“We need to bring a different kind of value to the customer,” he said. “In the 1970s and 80s the airline industry was trying to move people faster between destinations and almost went bankrupt doing it,” he stated.  “There hasn’t been a faster plane put into service in over 20 years, but they have found ways to move more people. We need to do the same thing in IT regarding data.”

Brech stated that 70 percent of the IT budget is devoted to operations and maintenance of data centers while complexity of managing massive amounts of data grows steadily by orders of magnitudes.  He said 22 billion devices are connected to the internet now, downloading and adding data every second.  Applications such as cognitive computing and big data analytics are compounding the problem.

The solution, he stated, is in alternative designs that are cloud ready, data ready and security ready.  Those are the applications technology needs to focus on.

Quest for the $10K chip: Services are a mature niche

Continuing on our series on reducing the cost of semiconductor design and manufacturing, we interviewed Josh Lee, CEO of Uniquify, on the design services niche.  Lee took mild exception on Gary's Smith's definition of the niche becoming a "wild west" of competition saying the combination of IP integration with services has created a mature industry that is competitive but also crucial to creating new products in absence of venture capital involvement.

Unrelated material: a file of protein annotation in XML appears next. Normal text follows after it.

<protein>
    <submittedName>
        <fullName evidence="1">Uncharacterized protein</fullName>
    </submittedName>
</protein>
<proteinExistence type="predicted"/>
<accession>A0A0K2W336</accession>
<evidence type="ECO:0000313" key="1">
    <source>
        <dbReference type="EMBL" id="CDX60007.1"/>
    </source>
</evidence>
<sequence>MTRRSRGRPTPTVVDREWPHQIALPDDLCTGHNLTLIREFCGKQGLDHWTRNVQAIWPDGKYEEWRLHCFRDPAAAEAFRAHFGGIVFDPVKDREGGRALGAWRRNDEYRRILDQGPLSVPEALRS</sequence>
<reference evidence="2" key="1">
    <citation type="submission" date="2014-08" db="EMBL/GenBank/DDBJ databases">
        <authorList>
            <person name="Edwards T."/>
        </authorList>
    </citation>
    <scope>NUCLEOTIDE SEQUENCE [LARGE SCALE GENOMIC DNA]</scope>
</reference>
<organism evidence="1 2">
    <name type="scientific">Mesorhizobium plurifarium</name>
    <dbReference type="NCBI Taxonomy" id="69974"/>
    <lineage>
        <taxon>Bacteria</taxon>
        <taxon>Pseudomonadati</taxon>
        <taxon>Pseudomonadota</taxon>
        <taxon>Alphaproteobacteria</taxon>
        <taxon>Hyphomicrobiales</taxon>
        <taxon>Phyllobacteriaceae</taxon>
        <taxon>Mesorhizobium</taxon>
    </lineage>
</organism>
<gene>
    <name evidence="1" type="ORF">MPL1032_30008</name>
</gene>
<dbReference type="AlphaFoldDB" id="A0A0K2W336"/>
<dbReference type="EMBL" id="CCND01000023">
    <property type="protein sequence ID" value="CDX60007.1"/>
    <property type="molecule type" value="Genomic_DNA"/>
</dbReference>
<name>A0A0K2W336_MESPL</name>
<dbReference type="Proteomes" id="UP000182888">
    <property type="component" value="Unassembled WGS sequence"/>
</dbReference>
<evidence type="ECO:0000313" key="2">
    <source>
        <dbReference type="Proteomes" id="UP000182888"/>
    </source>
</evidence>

Quest for the $10K Chip: The wild west of design services

In the fourth installment of our Quest for the 10K chip series, We return to the last part of the interview with EDA Analyst Gary Smith to discuss the reemergence of design services and their role in reducing the cost of chip design. Smith believes the industry is headed toward a new generation of ASIC houses, and says the advantage of ESL is that it allows designs to be handed off at any number of various sign off points. Smith believes the design services segment is in for big growth in the coming years.

Esencia weighs in on the $10K Chip

ESL startup Esencia has been making noise about the changing of the guard in IC design as the industry moves from RTL to ESL. In this third part of our series on the Quest the the 10K Chip, Karl Kaiser, VP of engineering for Esencia, talks about Gary Smith's view of the cost of IC design and where ESL can continually lower that cost.